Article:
Raymond, whose private jet crew was instructed to make sure that his favourite drink, milk with popcorn in it, was always in reach, did not lack confidence. ‘I’m never going to say that we are always doing everything exactly right,’ Raymond testified at an Exxon Valdez deposition. ‘I would be naive to do that: but if you are asking me, are there any major decision points that we faced in how to respond to that spill, that in hindsight we go back and say we were wrong … I don’t think there are any.’ That phrase – ‘decision points’ – was the title of George W. Bush’s memoir. Bush and Dick Cheney both worked in the oil industry, and took on some of the tics of their colleagues’ behaviour. Both are ostentatiously blunt and ‘candid’. Both present themselves as ‘results-oriented’. But this was mostly for show. (Bush’s 11-year run as a Texas oilman, in which he lost his investors millions of dollars, ended when he was bought out by friends of his father.) Actual oilmen do seem more appealing by comparison. Certainly Tarbell would have approved. Unlike Standard before it, ExxonMobil achieved a reputation for operating, just barely, within the letter of the law. ‘Exxon made a fetish of rules,’ Coll reports, because they thought they were smart and disciplined enough to win without rigging the game. They were hardnosed, rigid, but, as one former Republican staffer told him, ‘honest as the day is long’.

Tarbell, recalling her youth in the New Yorker in 1937, remembered one of her neighbours struggling with the changes wrought by the invention of the modern oil well. The ‘countryside was turned topsy-turvy’, she wrote.
Less than twenty miles away a man drilled a hole some seventy feet into the earth and began pumping up large quantities of petroleum. The news spread, and overnight men from all directions came hurrying into the country to try their luck. They even hauled their engines and tools over his hilltop, cutting up the roads, tearing down his fences. Many of his neighbours turned teamsters or drillers. He thought the whole business impious and applauded when the preacher declared that taking oil out of the Earth was interfering with the plans of the Almighty, because He had put it there to use in burning up the world on the last day.

* * *

In 1997, Raymond travelled to China to address the 15th World Petroleum Congress on the subject of climate change. The bulk of his speech was devoted to three points: the climate was not changing; even if the climate was changing, our demand for fossil fuels was not the cause; and even if our demand for fossil fuels was the cause, we should continue to demand them. ‘The most pressing environmental problems of the developing nations are related to poverty, not global climate change,’ he said. ‘Addressing these problems will require economic growth, and that will necessitate increasing, not curtailing, the use of fossil fuels.’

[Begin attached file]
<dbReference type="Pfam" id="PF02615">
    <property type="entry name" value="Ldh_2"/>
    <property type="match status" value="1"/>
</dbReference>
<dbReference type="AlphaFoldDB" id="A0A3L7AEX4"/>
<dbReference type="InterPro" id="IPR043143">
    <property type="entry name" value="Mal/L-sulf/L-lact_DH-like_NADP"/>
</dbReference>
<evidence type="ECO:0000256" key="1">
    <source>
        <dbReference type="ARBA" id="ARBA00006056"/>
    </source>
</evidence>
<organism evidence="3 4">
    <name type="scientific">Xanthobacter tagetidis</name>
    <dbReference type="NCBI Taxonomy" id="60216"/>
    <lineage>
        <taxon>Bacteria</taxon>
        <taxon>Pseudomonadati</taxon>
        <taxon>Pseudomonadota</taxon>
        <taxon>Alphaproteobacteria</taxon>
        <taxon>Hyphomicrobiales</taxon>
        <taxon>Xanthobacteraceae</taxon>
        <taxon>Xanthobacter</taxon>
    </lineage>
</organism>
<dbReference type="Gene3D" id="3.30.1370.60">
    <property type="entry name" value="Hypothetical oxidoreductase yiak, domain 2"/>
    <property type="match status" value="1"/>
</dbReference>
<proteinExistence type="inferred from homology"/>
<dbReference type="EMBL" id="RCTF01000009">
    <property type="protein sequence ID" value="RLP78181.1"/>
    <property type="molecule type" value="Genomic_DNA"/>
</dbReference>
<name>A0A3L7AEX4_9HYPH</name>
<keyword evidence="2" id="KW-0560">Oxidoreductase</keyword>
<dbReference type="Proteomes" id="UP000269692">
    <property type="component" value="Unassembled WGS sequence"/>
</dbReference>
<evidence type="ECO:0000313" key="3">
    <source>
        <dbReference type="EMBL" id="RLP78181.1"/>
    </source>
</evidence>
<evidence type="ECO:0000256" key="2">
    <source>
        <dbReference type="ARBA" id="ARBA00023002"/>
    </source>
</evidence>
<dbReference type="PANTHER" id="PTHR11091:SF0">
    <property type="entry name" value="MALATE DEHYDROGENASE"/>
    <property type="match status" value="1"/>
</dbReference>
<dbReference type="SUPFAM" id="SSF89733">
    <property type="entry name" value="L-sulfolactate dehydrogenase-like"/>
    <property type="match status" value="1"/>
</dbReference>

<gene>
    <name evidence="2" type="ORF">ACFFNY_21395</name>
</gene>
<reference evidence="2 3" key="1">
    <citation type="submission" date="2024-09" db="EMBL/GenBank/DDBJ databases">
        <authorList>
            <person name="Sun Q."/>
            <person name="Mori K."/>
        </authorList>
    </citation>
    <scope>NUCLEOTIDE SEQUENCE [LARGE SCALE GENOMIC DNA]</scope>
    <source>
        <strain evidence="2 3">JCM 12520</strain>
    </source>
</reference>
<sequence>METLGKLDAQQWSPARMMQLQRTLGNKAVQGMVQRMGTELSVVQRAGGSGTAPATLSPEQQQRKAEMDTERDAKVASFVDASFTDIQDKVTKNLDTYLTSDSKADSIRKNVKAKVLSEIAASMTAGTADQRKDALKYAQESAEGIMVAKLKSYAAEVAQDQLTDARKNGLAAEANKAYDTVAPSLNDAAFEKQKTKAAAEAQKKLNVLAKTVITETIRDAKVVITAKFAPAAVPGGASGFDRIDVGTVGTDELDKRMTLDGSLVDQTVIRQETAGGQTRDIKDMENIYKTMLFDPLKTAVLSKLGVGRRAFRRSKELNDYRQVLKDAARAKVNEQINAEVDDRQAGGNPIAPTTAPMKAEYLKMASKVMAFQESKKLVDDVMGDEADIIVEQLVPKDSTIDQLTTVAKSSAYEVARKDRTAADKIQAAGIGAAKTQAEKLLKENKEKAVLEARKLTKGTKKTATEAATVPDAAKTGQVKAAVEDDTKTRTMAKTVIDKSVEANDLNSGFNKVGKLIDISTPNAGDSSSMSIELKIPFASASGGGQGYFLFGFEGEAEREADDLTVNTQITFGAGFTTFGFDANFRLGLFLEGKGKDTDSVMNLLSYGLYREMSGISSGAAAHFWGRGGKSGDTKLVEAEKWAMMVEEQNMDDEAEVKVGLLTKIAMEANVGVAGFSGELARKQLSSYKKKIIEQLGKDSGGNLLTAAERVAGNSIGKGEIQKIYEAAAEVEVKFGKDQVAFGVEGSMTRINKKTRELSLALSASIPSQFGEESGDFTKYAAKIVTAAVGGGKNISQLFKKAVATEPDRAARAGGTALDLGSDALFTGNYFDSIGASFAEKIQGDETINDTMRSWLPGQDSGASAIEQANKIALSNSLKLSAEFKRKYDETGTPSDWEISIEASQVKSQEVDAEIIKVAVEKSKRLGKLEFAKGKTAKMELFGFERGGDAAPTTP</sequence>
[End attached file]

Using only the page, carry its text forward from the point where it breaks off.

Raymond could have been quoting Rockefeller, who would often say to his board members: ‘Give the poor man his cheap light, gentlemen.’ It’s a legitimate point. Even Coll, who does not shy away from cataloguing ExxonMobil’s sins, and has been careful to chronicle the company’s long and shameful history of funding climate-change denialism through its various PACs and research groups, is philosophical about the need to keep the oil flowing: ‘85 per cent of the world’s energy – to fuel cars and trucks, to run air conditioners, to keep iPhone-tapping legions fully charged – still came from taking fossil fuels out of the ground and burning them.’ He could as well have added a note on world hunger: people need fossil fuels not just to fuel the combines that harvest food and the trucks that deliver it, but also to create the fertiliser that grows it. Fritz Haber’s invention – right around the time of the break-up of Standard – of a technique for manufacturing ammonia using hydrogen derived from methane, effectively transforming fossil fuels into rich fertiliser, is the reason food production has kept pace with population growth; the best argument for cheap fuel is that it means cheap food.

But as Coll acknowledges, these are all short-term arguments. Much of Private Empire focuses on war and specific incidents of manmade disaster: the Exxon Valdez, various pipeline spills, Deepwater Horizon, dirty wars in Africa and Indonesia, the wars in Iraq. The largest oil-company related disaster, though, is climate change, which will destroy not just life in the Gulf of Mexico, but life in all of the oceans and on much of the land as well. The smaller disasters happened when the oilmen failed, but climate change is happening because they are successful.